Police: DNA, bullets link suspect to officer death

AP News
Posted: Nov 09, 2009 8:43 PM

DNA and ballistics tests link a suspect shot by detectives last week to the Halloween slaying of a Seattle police officer as well as an attempted hit on law enforcement nine days earlier, investigators said Monday.

Seattle Assistant Chief Jim Pugel said DNA belonging to 41-year-old Christopher Monfort was found on an American-flag-style bandanna on the ground where Officer Timothy Brenton was shot and killed and officer-trainee Britt Sweeney was wounded, and the .223 rifle used in the attack was found in Monfort's apartment.

In addition, investigators found Monfort's DNA on a small flag found at a city maintenance yard where four police vehicles were firebombed on Oct. 22, Pugel said.

That attack is now being described as an attempted assassination: A fire in a mobile command post was set first, apparently to attract officers, and after they arrived, the cruisers exploded. Two officers who responded almost parked next to the cruisers that exploded, but instead drove to a different part of the maintenance yard looking for the culprit.

"They would have been killed or seriously maimed," Pugel said. "He meant to kill someone then."

A public defender working on Monfort's case, Julie Lawry, did not immediately return a call or email seeking comment. She told The Seattle Times she had thus far not been allowed to see Monfort, who remains in Harborview Medical Center after being shot by police during his arrest Friday.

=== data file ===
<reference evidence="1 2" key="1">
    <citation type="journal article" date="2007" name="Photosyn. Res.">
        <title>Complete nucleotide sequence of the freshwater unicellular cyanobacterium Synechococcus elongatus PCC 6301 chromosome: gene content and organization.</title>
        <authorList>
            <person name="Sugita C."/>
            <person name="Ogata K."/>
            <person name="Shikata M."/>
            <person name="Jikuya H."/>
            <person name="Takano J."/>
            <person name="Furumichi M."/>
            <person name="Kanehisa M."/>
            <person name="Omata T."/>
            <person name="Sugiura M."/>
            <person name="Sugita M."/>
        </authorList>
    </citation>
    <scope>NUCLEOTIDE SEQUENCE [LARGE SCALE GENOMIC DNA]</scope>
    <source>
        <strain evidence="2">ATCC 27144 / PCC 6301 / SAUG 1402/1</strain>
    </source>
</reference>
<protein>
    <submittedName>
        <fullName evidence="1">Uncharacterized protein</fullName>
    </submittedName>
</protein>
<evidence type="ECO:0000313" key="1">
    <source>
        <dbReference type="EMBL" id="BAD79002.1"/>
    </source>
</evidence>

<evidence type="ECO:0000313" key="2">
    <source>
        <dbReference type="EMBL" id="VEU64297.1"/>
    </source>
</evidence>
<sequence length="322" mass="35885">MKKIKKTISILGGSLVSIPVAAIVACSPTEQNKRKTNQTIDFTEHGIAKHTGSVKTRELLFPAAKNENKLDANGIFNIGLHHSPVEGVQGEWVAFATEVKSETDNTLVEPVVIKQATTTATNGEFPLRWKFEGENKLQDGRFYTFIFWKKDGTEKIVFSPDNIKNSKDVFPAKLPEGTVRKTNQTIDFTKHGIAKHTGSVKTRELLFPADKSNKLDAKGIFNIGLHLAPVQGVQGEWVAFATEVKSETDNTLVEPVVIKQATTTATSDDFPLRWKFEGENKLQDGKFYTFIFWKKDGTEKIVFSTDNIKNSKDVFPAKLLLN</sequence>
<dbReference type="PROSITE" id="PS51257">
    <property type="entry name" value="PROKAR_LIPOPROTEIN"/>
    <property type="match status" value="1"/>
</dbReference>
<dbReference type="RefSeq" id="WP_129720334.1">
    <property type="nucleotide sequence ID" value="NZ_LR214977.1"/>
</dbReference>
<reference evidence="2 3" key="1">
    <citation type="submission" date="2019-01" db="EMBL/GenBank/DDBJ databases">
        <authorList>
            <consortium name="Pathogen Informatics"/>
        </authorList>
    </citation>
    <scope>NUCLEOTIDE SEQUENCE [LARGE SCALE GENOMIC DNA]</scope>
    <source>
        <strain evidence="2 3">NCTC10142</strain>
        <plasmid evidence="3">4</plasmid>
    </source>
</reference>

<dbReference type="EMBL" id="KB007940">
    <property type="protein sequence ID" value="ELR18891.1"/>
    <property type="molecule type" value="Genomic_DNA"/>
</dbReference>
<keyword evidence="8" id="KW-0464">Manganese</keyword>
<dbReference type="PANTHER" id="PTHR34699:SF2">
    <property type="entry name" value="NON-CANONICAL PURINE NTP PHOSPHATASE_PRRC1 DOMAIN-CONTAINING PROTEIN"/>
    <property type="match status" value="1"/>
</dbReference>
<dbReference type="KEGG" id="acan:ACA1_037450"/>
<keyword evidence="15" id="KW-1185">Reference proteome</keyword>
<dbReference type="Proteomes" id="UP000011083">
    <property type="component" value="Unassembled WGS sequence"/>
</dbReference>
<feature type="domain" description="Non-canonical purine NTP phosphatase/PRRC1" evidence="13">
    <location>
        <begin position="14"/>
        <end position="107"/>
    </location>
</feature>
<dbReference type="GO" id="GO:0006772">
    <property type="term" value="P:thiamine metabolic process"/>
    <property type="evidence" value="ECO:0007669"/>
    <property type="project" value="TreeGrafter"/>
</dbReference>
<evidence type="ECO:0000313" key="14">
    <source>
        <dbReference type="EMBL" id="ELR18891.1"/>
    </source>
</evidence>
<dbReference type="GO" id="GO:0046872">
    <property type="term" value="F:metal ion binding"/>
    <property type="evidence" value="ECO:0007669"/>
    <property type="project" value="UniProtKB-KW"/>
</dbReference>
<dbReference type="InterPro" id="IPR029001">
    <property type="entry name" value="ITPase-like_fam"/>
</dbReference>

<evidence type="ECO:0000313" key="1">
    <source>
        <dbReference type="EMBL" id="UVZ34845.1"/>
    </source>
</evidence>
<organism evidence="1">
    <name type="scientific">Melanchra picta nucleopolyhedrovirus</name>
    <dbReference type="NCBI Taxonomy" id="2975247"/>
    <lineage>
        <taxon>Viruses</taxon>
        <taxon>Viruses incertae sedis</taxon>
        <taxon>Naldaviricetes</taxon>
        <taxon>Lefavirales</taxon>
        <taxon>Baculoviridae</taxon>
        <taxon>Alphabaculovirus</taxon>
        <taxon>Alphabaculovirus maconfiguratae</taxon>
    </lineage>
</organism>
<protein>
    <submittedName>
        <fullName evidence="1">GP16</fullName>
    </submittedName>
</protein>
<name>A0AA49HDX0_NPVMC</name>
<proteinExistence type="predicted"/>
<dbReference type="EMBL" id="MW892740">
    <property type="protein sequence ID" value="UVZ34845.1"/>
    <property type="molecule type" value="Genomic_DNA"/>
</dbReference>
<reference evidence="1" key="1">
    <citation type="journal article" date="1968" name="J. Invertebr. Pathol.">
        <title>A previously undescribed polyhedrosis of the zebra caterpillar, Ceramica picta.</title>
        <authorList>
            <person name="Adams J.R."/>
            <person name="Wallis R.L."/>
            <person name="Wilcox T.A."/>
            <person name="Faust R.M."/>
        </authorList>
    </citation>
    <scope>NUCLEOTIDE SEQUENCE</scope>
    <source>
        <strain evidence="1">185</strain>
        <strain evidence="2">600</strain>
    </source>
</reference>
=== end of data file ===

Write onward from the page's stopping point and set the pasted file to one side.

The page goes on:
Monfort was taken out of intensive care Monday afternoon. He is in satisfactory condition and can respond to questions, hospital spokeswoman Susan Gregg-Hanson said.

Brenton and Sweeney were shot as they sat in their cruiser on Halloween night in Seattle's Leschi neighborhood, discussing a traffic stop they had just made. Sweeney was able to return fire and hit the suspect's vehicle as it drove away, Pugel said.

Investigators began to focus on Monfort after receiving a tip from a neighbor of his at a Tukwila apartment complex. Monfort had been acting strangely since the shooting, the neighbor reported, and he had placed a tarp over his old Datsun _ a car that matched the one police were looking for.

When detectives tried to question Monfort on Friday, he drew a handgun and clicked the trigger _ but nothing happened, Pugel said.

Monfort took off running, and detectives briefly lost him before seeing him again at the top of a stairway near his apartment. They shot him when he raised his gun again, Pugel said.

No motive for the shooting has emerged. Based on conversations with neighbors, police believe Monfort had recently been fired from his job as a security guard, but they aren't sure where he worked. He had previously studied law enforcement and justice at Highline Community College and the University of Washington. Monfort had previously expressed concern about police brutality, Pugel said.

Police released photos Monday of the .223 rifle as well as bombs found in Monfort's apartment. The bombs consisted of small propane tanks duct-taped together, with nails and other shrapnel protruding. The fuse to one such bomb rested on the heating element of his kitchen stove in one photo; it would have exploded if he had turned the burner on, Pugel said.